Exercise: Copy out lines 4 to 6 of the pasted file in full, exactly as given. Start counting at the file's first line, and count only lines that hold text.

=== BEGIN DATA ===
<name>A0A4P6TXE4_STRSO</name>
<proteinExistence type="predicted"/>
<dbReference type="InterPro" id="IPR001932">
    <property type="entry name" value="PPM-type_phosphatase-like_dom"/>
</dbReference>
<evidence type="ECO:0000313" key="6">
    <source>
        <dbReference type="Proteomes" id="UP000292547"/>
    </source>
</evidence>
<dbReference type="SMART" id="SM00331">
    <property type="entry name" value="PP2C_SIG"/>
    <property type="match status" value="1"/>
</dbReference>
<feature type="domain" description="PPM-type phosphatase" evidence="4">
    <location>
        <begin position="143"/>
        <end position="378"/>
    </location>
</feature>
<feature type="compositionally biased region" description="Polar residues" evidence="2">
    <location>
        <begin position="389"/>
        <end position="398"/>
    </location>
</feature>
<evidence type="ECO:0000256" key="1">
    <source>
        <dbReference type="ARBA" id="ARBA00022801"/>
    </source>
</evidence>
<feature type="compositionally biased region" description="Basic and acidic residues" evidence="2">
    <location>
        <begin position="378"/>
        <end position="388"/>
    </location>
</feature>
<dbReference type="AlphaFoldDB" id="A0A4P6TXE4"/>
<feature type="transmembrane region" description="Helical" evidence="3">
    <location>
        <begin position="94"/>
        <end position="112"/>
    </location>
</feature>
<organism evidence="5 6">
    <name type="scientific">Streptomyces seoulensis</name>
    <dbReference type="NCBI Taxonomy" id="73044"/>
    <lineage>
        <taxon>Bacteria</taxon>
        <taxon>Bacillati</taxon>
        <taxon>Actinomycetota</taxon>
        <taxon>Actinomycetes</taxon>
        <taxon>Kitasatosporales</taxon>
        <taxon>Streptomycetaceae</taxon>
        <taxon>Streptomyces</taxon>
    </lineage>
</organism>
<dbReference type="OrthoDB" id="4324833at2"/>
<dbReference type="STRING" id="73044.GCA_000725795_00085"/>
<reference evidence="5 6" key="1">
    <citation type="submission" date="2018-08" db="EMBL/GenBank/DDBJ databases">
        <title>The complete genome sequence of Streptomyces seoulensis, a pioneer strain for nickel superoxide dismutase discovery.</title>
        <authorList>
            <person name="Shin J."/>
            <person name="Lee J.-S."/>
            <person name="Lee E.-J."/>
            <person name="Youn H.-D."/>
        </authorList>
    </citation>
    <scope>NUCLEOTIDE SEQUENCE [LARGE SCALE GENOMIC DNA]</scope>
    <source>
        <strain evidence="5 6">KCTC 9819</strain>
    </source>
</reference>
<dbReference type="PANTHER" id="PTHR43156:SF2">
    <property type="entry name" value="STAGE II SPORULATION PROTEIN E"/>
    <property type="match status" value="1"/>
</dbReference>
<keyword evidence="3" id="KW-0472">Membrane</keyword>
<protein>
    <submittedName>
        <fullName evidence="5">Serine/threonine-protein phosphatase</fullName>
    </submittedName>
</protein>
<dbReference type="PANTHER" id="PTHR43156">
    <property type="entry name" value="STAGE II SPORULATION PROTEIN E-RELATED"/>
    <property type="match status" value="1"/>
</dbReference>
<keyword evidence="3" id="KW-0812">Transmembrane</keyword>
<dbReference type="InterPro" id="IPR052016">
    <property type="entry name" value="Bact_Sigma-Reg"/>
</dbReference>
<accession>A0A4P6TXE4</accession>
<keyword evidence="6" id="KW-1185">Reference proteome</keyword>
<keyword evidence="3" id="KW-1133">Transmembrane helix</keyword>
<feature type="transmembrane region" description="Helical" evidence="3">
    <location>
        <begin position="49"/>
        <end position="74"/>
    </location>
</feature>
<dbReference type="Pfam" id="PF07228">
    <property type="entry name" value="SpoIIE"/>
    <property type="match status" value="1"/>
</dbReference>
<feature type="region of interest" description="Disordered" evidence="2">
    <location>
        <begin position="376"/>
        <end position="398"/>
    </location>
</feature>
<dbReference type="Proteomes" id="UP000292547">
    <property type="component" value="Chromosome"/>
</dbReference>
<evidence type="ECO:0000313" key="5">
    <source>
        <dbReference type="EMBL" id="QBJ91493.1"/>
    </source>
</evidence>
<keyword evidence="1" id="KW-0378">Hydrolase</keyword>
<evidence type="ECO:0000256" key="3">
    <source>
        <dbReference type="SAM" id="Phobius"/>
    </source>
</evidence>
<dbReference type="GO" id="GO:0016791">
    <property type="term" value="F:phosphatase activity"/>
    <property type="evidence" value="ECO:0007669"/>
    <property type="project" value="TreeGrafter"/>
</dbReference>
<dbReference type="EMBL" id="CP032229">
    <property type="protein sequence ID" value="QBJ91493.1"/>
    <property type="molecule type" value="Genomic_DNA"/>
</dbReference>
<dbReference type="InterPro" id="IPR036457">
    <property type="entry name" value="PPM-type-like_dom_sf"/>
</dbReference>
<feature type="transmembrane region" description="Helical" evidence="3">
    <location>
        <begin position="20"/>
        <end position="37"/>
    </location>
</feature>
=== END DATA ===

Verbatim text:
    <property type="entry name" value="PPM-type_phosphatase-like_dom"/>
</dbReference>
<evidence type="ECO:0000313" key="6">